Health

5 Ways to Sidestep Foot Pain Caused by Plantar Fasciitis

Stop the pain before it starts!

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Walking in the great outdoors is a spirit-rejuvenating pleasure, so the last thing we want is to be sidelined by heel pain, one of America’s top foot complaints. Orthotic shoes can help, but if you’re trying to prevent a flare-up from forming, podiatric surgeon Karen Smith, DPM, recommends these tricks to stop pain at the first hint of trouble.

First Thing

Sleep shortens ligaments that span the bottom of the foot, and getting up triggers the sharp heel and arch pain called plantar fasciitis. “Suddenly, all of your weight is on this ligament, causing microscopic tears,” explains Dr. Smith, author of Killing Heel Pain. The fix: Before getting out of bed, cross one foot over your other leg. Hold your toes and gently bend them backward. Tip: Keep supportive open-back footwear by your bed to slip on and cradle feet first thing.

Stretch on Stairs

Dr. Smith recommends simple stair stretches because they lengthen tight tendons and ligaments, stopping them from pulling on heels. To do: Stand on a stair with heels hanging over the edge. Gently lower your heels and hold for 30 seconds, then rise onto your toes for two seconds. Repeat three to four times a day.

Roll on Cold

Cooling and massaging sore soles by rolling them over a frozen water bottle twice a day calms pain nerves and flushes trapped fluids, Dr. Smith says. Research at Loma Linda University in California suggests 20 minutes of this can ease plantar fasciitis pain by 58 percent.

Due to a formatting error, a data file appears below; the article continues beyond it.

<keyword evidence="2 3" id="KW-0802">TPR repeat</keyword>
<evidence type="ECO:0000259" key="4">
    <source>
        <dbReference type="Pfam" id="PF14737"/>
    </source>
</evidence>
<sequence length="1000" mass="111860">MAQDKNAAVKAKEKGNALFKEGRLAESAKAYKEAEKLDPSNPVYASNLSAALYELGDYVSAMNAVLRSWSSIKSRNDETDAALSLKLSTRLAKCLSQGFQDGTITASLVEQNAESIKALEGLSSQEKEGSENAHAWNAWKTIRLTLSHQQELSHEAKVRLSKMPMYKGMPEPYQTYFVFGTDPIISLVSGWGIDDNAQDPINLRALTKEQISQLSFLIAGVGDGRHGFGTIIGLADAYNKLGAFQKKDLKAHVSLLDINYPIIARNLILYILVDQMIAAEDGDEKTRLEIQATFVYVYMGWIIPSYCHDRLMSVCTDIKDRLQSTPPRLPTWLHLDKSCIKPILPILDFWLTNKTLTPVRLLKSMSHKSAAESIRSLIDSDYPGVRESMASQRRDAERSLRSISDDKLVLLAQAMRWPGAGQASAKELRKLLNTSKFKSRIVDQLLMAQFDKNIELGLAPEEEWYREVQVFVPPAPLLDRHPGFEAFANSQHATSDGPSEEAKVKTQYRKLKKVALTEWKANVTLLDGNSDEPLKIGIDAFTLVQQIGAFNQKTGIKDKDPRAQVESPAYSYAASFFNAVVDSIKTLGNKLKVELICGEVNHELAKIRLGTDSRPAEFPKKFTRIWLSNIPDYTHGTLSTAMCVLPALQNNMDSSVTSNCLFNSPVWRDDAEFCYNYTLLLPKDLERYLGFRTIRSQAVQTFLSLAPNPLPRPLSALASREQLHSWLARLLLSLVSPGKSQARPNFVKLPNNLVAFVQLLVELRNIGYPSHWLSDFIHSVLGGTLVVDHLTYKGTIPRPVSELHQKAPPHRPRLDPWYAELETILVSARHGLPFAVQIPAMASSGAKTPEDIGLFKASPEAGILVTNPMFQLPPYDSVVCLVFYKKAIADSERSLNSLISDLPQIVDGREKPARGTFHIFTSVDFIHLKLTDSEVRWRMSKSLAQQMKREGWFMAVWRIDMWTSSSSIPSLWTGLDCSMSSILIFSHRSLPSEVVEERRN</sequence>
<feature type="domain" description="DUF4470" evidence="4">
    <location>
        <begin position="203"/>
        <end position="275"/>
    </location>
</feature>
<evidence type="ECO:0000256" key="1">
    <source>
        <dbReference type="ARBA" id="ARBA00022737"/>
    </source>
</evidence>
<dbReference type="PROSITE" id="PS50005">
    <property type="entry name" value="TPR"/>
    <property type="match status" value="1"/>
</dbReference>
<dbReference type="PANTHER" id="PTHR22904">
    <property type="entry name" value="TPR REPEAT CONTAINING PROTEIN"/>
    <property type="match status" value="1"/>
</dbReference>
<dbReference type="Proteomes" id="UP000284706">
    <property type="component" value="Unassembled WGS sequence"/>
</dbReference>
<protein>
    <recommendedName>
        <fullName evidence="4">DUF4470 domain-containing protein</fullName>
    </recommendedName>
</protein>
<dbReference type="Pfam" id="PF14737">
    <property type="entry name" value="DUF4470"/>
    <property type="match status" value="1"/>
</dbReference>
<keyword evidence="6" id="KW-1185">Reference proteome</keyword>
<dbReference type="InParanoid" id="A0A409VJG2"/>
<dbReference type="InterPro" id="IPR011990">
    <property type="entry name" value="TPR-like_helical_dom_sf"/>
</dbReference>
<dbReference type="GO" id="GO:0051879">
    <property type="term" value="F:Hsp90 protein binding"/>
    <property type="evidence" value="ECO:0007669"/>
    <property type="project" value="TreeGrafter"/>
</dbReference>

Untuck Your Sheets

Tucked-in top sheets wedge feet into a pointed position that can make heel pain more acute. “Forceful pointing of the toes is the opposite of stretching the calf muscle,” notes Dr. Smith. Simply loosen sheets to allow feet to flex and keep ligaments and tendons in a naturally elongated position.

Save Money

Custom orthotic insoles have long been doctors’ go-to for treating heel pain. The downside: They can cost up to $800. Now, a study in the British Journal of Sports Medicine finds that stiff $10 orthotic shoe inserts keep foot pain at bay just as well as pricey prescription insoles. View our favorite orthotic insoles here >

This story originally appeared in our print magazine.


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